The City of Greater Geelong has delivered 34 out of the 50 actions in its Reflect Reconciliation Action Plan (RAP) but has acknowledged the City can do more to support the Indigenous and First Nation Australians in the community.

In 2020, the Council adopted its first RAP with the aim of strengthening relationships and building links with First Nations communities and organisations, to guide policies, programs, employment and investment.

The Reflect RAP prioritises the social and emotional wellbeing of First Nations peoples, while also focusing on strategies to address social inequities and racism

Reconciliation Australia is aware of the setbacks caused by the pandemic and is pleased with the progress made by the City over the last two years, endorsing the Reflect RAP.

Key highlights include:

  • Council introducing the inaugural First Nations Heritage Grant into the Community Grants program
  • The City’s annual NAIDOC Week celebrations
  • Development of strong cultural place making at the City’s new Wurriki-Nyal civic precinct building
  • The success of the organisation’s first ever Wada-ngal festival.

As part of the progress review, feedback from the City, external consultants, RAP working group and Kilangitj Aboriginal Advisory Committee recommended a number of ways forward for the organisation, including:

  • Continued support of City employees in developing their knowledge of First Nations local history of the region
  • Development and implementation of a multi-strategy approach to reduce race-based discrimination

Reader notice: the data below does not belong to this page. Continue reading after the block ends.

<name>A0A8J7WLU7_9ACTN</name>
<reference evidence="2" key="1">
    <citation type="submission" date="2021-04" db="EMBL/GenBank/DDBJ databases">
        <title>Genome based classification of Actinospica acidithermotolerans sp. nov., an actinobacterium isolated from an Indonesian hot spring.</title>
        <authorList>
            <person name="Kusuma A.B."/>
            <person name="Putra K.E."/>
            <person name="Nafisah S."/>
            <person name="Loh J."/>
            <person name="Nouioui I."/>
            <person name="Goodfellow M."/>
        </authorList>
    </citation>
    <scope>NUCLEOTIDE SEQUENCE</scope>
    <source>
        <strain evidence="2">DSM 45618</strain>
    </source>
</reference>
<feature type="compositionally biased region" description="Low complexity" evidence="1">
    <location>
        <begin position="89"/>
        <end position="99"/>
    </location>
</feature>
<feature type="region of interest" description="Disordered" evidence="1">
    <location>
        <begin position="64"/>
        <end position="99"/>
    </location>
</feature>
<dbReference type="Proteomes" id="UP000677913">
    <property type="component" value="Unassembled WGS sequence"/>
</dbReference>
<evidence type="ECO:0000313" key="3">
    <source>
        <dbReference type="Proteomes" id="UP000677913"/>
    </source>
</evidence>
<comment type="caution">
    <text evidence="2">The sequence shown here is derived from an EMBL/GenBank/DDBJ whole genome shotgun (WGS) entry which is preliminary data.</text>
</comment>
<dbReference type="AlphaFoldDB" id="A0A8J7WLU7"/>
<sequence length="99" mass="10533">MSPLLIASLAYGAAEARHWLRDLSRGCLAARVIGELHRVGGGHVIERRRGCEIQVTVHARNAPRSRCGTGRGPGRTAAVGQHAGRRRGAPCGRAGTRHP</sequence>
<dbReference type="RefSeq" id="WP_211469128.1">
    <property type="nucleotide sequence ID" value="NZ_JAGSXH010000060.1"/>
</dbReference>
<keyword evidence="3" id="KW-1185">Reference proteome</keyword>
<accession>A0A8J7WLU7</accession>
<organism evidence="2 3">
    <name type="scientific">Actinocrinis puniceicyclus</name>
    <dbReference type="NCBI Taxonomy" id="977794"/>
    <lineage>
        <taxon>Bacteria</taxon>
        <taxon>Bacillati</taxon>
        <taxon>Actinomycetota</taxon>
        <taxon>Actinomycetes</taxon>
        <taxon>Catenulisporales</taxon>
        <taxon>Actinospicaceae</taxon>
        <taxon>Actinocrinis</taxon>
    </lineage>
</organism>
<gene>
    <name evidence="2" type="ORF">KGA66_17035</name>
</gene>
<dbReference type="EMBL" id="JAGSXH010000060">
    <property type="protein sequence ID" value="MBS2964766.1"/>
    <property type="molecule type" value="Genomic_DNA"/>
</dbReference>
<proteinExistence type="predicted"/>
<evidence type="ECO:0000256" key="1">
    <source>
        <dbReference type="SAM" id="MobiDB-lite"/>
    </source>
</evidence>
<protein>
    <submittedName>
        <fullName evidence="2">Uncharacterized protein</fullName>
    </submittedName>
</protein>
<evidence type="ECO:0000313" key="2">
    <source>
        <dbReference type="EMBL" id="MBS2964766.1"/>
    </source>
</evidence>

• Development of localised cultural training resources for employees and councillors when engaging with First Nations organisations and communities
  • Participation in the Geelong Aboriginal Employment Taskforce alongside other workforce leaders from major organisations in Greater Geelong

Reconciliation Australia is supportive of the City moving onto the new Innovate Reconciliation Action Plan. It is anticipated that any uncompleted actions from the Reflect RAP will form part of this next stage of the process, as the City continues on its Reconciliation journey. 

Greater Geelong Mayor, Peter Murrihy, said the City had made progress with the Reflect RAP.

“I look forward to seeing the organisation embracing many more opportunities in the Innovate RAP to strengthen its relationship with our First Nations Peoples,” Mayor Murrihy said. 

“With the biggest First Nations community in Victoria, we have much to learn from the incredible wealth of knowledge, history and culture available to us in the region.

“Reconciliation is everyone’s business.”

Chair of the Aboriginal Affairs portfolio, Cr Jim Mason, said Reconciliation is an ongoing journey that grows and develops over time. 

“I deeply thank the members of the RAP working group and Kilangitj Aboriginal Advisory Committee for their efforts, as they’ve been instrumental in providing invaluable guidance and advice to the City as we work on meaningful action,” Cr Mason said. 

“The RAP is a chance for us to listen deeply, review our processes and services, and find new ways to make Greater Geelong as inclusive as it can be to our First Nations People.

“This will be a long process but I hope it encourages stronger and deeper relationships with our Wadawurrung Traditional Owners and the local Aboriginal and Torres Strait Islander community.”


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